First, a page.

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5 Basic Food Hygiene Rules Every Food Business Should Follow

17 min read
5 Basic Food Hygiene Rules Every Food Business Should Follow

Have you ever gotten food poisoning after eating in a restaurant? Most of us have at some point. It makes us feel miserable, not to mention the time it takes to recover, which could be days or even weeks.

Sometimes we become dangerously ill from it and need to be hospitalized!

However, episodes of food-borne illness can be reduced considerably when restaurants and other food-handling establishments adhere to basic food hygiene rules. This is especially true when the controls operate throughout the supply chain.

The U.S. Department of Agriculture (USDA), the Centers for Disease Control (CDC), the World Health Organization (WHO), state agencies, non-profits, and businesses themselves have all published food hygiene information.

So, there is no lack of information on this topic. However, beyond simply having food hygiene guidelines, those who work with food must know, understand, and adhere to them. That’s where it becomes complicated and sometimes problematic.

In this article, we will discuss measures that must be taken to ensure the safest possible sourcing and handling of food in restaurants and other food-handling establishments.

Five Food Hygiene Rules

We’ll begin by discussing items from a basic yet comprehensive list: the World Health Organization’s Five Keys to Safer Food. These are some of the most basic and necessary food hygiene rules.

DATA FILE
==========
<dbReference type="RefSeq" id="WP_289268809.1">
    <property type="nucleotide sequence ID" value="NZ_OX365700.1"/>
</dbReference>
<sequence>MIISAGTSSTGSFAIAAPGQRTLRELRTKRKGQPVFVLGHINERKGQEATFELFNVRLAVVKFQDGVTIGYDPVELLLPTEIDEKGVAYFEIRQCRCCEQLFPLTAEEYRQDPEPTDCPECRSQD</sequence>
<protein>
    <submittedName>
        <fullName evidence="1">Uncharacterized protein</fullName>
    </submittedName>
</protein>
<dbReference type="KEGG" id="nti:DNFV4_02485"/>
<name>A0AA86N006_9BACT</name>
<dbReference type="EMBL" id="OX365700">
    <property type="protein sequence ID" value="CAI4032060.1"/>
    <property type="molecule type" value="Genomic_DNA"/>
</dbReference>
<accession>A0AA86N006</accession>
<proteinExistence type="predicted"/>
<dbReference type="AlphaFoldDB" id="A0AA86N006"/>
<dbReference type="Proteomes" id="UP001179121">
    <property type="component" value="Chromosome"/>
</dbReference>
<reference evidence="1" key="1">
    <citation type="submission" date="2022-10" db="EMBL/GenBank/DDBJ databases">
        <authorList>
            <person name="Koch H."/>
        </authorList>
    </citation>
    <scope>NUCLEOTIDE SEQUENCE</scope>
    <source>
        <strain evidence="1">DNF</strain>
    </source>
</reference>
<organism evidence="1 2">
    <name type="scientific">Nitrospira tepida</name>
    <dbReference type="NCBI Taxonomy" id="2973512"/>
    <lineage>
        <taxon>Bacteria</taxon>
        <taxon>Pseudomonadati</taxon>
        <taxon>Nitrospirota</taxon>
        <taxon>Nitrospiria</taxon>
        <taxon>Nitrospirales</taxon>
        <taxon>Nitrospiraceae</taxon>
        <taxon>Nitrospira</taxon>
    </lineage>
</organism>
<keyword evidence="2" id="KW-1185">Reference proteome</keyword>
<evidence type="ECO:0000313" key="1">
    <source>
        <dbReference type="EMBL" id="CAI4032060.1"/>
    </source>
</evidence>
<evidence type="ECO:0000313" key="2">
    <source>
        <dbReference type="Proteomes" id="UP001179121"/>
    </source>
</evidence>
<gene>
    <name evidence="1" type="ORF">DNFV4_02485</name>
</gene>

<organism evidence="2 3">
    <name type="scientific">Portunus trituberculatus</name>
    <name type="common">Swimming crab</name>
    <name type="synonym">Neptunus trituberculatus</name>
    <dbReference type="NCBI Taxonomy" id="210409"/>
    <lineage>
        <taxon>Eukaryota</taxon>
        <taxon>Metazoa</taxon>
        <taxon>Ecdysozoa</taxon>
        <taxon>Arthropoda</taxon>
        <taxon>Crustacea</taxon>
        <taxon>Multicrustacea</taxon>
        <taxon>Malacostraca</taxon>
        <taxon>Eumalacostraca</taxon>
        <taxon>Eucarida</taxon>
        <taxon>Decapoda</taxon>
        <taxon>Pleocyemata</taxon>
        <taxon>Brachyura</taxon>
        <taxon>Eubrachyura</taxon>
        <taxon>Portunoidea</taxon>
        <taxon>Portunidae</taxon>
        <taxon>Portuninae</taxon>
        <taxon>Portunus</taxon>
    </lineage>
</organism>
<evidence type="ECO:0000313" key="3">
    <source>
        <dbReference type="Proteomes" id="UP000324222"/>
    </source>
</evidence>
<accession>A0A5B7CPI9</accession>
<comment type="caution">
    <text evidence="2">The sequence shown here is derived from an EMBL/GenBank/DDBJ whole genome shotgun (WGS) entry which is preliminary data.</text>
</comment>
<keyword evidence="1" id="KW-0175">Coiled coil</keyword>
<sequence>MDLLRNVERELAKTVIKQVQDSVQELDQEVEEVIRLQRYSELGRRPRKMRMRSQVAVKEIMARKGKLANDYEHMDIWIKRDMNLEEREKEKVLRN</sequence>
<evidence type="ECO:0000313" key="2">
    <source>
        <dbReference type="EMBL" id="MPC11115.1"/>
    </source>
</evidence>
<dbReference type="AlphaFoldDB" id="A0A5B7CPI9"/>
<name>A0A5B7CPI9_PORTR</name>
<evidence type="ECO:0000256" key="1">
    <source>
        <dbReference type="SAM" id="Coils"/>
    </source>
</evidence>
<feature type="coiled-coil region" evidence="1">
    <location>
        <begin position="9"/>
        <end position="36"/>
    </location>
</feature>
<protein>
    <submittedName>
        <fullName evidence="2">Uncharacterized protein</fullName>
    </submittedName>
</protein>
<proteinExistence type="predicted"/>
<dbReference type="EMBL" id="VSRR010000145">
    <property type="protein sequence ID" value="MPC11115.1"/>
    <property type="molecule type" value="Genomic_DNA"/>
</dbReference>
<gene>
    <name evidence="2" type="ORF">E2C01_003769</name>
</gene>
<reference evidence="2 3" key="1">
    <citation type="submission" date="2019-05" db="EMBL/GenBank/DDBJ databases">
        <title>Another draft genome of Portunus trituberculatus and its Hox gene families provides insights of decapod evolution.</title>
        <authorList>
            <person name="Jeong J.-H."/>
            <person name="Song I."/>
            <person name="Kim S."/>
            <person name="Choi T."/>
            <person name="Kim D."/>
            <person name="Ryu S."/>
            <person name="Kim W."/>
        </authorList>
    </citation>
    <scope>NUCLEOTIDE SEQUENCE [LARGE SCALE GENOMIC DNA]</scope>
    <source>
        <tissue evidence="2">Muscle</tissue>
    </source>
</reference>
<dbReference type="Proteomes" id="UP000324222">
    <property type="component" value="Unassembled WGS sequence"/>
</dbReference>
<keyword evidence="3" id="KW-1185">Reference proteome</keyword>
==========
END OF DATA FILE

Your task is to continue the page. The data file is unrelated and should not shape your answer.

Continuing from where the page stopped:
Keep Clean

Employees must wash their hands thoroughly (with soap and water) and often while they are handling food. It is especially important that they wash their hands after using the toilet– something that not everyone does as well as necessary.

All surfaces also must be kept clean and disinfected regularly. The kitchen and surrounding areas must be kept free of insects and other pests, and employees need to be aware of signs of their presence.

Separate Raw and Cooked

Keeping clean extends to the food itself. Food grown in soil should be washed thoroughly. And food businesses should obey applicable regulations governing the use of unpasteurized dairy products.

Always keep raw meat and other uncooked foods in separate containers, and never re-use a knife, cutting board, or other utensils that have come in contact with raw meat without sanitizing it first.

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Prevent cross-contamination between raw meat, poultry, and seafood by storing them on a separate shelf from prepared/cooked foods in the refrigerator. Be sure not to re-use marinades after cooking if they were also used to marinate raw food.

Cook Thoroughly

Foods such as meat, poultry, eggs, and seafood should always be cooked all the way through–until they have reached the appropriate internal temperature.

If you can’t use a meat thermometer (e.g., with shellfish or eggs when cooked by themselves), do a visual inspection to make sure it’s firm and not runny (eggs) or still has parts with its uncooked color (e.g., gray instead of orangish-pink for shrimp).

Soups and stews should be brought to a boil to ensure having reached the temperature needed to kill bacteria.

Keep Food at Safe Temperatures

Do not leave cooked food at room temperature for longer than two hours. And do not thaw frozen food at room temperature to hasten the process; do it in the refrigerator instead.

If food is thawed at room temperature, some parts will thaw faster than others, making it possible to draw bacteria. Also, cook any food thawed in the microwave promptly since that thawing process can be uneven.

Limit the amount of time you store raw or cooked food in the refrigerator or freezer. See the USDA guidelines for specifics.